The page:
For a long time, much of the world saw the eurozone sovereign debt crisis as Europe's problem. Now world leaders, including the United States, realize a eurozone meltdown could have dire consequences for everyone. They are working up a massive rescue plan whose contours are beginning to emerge. Although Britain does not use the euro, that nation's politicians are using their party conventions to issue dire warnings about the euro's fate. And one eminent economist is proposing a novel solution to limit the impact of the European debt crisis.
The British newspaper arm of Rupert Murdoch's News Corp. is in negotiations to pay several million dollars to settle the claims of the family of a slain girl whose mobile voice mail messages were hacked by a private investigator for one of its tabloids. Murdoch would personally pay more than $1.5 million to charity as part of the deal.
But that's only the latest fallout for News Corp. in the phone hacking and bribery scandal there.
Americans pride themselves on being optimistic. But Robert Blendon, of the Harvard School of Public Health, says that may not be such a good thing when it comes to planning for retirement. For many Americans, it is proving harder than they imagined, according to a a new poll by NPR, the Robert Wood Johnson Foundation and the Harvard School of Public Health.
Kentucky has administered its last student achievement core content tests and the results are out today. Also out are the results of tests mandated by the nearly-defunct ‘No Child Left Behind’ Act. In Fayette County, the results were once again, a mixed bag. The overall score for the Lexington school district improved overall, increasing to a grade of 94….Lexington’s highest index ever. It represents a one percent improvement over last year’s tests. Rather than claim victory, Fayette County School Superintendent Tom Shelton is still processing the data. “We had schools that had gains. We had schools that had losses.We’re gonna’ have to do a pretty comprehensive look to see what’s working and what’s not,” said Shelton.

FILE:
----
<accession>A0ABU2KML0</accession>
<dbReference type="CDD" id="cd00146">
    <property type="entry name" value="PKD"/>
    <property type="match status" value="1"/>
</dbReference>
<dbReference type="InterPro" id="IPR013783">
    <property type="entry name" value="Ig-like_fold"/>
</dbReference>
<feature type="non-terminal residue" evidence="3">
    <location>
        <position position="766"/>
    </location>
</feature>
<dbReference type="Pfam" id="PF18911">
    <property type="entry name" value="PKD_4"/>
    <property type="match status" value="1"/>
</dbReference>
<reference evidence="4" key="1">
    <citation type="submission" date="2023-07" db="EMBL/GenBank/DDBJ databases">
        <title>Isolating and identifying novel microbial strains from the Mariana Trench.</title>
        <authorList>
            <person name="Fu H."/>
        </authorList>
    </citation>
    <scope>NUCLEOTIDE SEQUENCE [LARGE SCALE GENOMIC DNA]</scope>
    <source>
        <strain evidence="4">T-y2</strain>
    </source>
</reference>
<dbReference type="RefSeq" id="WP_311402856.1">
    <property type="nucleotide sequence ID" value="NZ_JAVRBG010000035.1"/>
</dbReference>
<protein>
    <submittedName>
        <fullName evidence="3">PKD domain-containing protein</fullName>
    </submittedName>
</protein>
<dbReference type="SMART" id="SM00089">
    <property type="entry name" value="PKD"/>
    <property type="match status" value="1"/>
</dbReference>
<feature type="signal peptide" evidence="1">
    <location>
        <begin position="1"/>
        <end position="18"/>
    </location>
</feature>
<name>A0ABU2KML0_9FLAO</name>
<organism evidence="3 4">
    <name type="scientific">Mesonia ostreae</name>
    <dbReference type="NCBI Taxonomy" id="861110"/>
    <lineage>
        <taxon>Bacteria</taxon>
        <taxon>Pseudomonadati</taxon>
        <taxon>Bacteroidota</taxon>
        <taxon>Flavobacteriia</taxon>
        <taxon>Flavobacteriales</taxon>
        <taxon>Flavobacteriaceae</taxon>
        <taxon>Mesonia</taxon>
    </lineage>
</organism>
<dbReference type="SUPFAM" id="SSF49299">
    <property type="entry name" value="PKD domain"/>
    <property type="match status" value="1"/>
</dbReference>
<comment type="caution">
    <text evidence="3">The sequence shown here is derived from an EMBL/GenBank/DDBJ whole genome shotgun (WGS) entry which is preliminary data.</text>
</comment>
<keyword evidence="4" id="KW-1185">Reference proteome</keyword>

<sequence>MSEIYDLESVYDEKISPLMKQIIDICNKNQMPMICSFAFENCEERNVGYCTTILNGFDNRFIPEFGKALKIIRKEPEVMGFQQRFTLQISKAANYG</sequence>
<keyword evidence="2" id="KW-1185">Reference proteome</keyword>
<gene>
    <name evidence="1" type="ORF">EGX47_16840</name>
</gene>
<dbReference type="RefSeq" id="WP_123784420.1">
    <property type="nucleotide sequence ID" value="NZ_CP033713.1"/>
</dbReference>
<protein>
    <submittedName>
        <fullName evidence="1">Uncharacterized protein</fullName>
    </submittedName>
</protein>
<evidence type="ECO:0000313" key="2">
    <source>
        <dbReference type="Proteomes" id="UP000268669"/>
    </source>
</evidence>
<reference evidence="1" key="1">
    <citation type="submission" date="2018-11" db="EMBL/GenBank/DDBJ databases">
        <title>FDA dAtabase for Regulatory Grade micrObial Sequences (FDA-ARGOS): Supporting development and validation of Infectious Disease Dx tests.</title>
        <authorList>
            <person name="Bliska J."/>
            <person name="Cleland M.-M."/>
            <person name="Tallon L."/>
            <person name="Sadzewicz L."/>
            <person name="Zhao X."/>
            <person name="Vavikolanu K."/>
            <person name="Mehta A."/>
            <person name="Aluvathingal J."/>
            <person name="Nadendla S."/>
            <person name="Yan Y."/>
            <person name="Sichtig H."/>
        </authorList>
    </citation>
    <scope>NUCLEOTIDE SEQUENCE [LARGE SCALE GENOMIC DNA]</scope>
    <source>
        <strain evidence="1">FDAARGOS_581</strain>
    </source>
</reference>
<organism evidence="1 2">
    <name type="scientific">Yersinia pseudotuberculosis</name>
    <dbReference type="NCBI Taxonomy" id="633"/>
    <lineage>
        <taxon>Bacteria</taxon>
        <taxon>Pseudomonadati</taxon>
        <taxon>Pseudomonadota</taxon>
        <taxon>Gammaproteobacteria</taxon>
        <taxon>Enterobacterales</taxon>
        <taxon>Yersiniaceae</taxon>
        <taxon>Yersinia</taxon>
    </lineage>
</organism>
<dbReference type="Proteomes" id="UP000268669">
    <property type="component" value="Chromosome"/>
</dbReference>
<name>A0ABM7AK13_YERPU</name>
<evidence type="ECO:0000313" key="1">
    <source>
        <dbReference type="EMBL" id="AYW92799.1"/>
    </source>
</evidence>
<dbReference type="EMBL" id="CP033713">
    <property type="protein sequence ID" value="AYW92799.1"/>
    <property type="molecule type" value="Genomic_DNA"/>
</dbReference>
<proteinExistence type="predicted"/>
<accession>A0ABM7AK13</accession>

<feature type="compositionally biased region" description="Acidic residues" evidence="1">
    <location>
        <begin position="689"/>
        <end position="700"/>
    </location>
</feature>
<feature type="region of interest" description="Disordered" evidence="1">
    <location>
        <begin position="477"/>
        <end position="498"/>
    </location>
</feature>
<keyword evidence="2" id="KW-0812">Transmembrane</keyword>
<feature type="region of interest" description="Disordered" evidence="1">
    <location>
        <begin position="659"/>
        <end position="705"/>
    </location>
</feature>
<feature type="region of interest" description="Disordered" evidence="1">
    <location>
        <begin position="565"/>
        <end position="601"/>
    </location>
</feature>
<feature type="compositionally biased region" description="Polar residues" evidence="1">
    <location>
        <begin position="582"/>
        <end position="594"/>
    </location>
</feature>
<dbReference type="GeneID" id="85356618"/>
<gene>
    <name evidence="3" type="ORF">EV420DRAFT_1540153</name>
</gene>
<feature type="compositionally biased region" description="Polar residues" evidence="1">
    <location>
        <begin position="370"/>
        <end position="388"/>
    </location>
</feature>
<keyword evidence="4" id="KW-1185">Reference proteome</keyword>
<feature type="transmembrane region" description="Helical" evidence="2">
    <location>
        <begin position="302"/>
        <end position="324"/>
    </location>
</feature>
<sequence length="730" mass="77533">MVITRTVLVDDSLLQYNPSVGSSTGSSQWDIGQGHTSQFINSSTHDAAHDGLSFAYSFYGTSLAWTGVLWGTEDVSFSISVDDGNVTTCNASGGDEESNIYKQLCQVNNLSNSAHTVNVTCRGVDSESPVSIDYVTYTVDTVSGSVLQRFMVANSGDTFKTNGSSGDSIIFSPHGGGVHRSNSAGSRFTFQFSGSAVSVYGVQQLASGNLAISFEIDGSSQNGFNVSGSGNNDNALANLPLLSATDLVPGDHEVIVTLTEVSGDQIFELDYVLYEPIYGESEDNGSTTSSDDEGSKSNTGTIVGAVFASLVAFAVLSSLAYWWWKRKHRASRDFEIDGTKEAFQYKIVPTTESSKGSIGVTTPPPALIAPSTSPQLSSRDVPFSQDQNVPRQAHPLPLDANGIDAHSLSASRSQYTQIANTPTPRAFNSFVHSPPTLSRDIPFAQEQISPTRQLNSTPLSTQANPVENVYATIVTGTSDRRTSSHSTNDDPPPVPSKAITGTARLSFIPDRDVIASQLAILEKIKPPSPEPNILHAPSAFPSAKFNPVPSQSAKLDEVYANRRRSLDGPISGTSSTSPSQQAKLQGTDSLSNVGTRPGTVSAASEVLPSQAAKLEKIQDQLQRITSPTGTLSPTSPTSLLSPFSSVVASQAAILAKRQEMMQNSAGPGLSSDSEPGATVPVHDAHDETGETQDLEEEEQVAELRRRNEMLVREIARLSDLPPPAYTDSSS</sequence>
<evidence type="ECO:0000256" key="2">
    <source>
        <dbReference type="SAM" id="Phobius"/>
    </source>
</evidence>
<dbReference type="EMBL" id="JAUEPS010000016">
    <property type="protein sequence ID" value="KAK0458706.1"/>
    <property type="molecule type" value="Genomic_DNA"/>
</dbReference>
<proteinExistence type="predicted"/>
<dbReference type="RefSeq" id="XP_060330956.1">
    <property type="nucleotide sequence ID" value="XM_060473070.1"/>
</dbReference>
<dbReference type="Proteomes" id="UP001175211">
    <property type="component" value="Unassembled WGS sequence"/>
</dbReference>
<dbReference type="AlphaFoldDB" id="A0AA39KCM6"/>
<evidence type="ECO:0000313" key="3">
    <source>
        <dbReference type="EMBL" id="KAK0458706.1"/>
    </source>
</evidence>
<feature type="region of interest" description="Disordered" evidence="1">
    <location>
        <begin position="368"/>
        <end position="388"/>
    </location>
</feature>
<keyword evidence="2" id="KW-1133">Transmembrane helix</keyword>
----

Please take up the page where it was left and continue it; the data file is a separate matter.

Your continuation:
The US Senate passed a temporary spending bill that averts a government shutdown this weekend, but they did it without help from Kentucky Senator Rand Paul. One senator likened the deal to a “magic” happening at the last minute. Now the government will have its coffers refilled. This budget fight hinged on whether to pay for federal disaster assistance immediately after an emergency or put off those payments until a later date.
It looks like the government will be funded until Nov. 18. According to multiple news reports, Senate leaders announced they have come to an agreement that will likely avoid a partial shutdown of the government.
Afghanistan buried a former president last week, but there is concern in Kabul that something else may have been buried as well: the peace process. In nearly two years since the U.S. opened the prospect of negotiations with the Taliban, progress has been hard to discern.
The assassination of Burhanuddin Rabbani, who was also the head of Afghanistan's High Peace Council, may have quashed any negotiations that were under way. It also may have given new strength to those who never supported the idea of talking with the Taliban.
The Dead Sea Scrolls are 2,000 years old and very sensitive to direct light. At the Israel Museum in Jerusalem, where they are housed, the scrolls are rotated every few months to minimize the damage. As Bloomberg explains it, the Great Isaiah Scroll, which is the most ancient biblical manuscript on Earth, is so sensitive that only a copy of it is on display.